One of the most unique heritage-related experiences you can get in Wicklow is a trip to Wicklow Gaol (or ‘jail’ as it has come to be speled today), a fortress-like building used to hold Irish prisoners from early Penal times (when Roman Catholics were legally second-class citizens in the British Empire) until Irish Independence in 1922.
What makes this combination of museum and architectural artefact most interesting is that it tells the story of the Irish Diaspora prior to, and in the wake of the 1798 Rebellion in a superb and memorable way. It is not the usual museum experience by a long way. For example, in the 18th century and in the immediate aftermath of the rebellion Irish people (Protestant and Roman Catholic) were detained here en masse before many of them were sold into slavery in the Caribbean, and sometimes also the North American colonies too.
Experts on the subject both act and educate before letting you free in the prison to experience the bleakness. The story of Irish people being punished by being sent to Australia also tells the story of the European settling of the continent and the real freedom that would eventually lead to the global Irish movement to obtain independence for the island of Ireland, an adventure that was actually started by the mostly Protestant leaders of the United Irishmen who were inspired by American Independence and the French Revolution. But the ordinary people who got caught up in all this history are give special treatment. Use of Holograms and innovative methods or education make these tales very effective.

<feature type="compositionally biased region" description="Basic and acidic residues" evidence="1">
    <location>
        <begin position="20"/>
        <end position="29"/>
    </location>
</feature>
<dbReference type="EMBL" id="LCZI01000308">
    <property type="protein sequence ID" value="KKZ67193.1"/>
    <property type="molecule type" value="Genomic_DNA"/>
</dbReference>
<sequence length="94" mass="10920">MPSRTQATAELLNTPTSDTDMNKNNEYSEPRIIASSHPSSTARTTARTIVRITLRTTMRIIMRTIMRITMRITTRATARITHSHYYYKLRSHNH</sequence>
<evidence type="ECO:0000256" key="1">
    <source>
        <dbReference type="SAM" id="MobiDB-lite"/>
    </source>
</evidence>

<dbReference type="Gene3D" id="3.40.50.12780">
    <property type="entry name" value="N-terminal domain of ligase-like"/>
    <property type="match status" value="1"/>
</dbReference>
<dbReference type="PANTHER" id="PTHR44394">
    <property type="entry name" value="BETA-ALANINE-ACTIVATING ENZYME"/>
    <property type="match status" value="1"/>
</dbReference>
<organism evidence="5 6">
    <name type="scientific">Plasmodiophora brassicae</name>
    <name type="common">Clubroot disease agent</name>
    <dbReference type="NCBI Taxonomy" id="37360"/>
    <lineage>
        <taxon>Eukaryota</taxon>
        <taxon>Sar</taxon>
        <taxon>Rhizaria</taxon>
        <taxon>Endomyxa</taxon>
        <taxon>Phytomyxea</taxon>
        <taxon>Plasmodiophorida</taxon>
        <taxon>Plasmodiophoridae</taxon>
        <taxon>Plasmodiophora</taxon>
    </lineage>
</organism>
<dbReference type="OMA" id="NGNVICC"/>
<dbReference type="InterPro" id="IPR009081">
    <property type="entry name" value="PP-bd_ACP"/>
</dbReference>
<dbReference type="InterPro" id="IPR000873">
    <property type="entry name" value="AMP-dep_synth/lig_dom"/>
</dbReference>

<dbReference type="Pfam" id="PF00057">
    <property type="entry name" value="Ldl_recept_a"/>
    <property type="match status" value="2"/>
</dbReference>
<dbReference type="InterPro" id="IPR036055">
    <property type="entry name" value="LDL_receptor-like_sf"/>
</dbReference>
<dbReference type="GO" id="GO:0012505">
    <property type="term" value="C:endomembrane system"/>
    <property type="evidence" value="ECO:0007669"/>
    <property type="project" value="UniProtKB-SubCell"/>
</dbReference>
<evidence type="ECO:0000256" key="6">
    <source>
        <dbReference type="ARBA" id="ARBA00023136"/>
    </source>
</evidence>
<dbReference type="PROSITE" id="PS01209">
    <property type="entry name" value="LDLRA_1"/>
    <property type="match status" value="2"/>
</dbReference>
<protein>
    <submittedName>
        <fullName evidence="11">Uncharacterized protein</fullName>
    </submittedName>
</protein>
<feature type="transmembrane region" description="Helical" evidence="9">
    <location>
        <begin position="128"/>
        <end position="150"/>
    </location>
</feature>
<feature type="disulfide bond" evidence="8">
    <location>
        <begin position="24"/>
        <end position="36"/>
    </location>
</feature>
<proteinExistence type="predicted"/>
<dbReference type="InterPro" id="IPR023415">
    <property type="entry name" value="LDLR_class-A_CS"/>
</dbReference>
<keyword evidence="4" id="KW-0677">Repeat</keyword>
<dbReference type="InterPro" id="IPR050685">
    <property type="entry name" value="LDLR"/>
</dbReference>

It has to be said that the events in Wicklow before during and after the 1798 Rising have often been ignored by historians, but Wicklow Gaol goes to great lengths to put that right, and to remind us that it isn’t all that long ago. But there is a spooky bonus too, with Wicklow Gaol being considered one of the two most haunted buildings in Ireland, and the subject of many paranormal investigations and TV shows. In the very last cell you enter on the tour you will definitely see some very pooky things thanks to brilliant use of special effects, and a display of equipment used to identify spectral activity. There are also special night time paranormal tours and I’m told the occasional séance also takes place. A truly remarkable museum and a must-see.
There is car-parking available and tickets are a mere €7.90 for adults and €5.00 for children (be warned, they will see ghosts) and the Gaol is open everyday between 10.30 am and 4.30 pm, but do ask about the night-time paranormal tours (they cost a little more, but are an incredible experience. They’re a great place to take a girl on a date as hand-holding is practically a requirement…).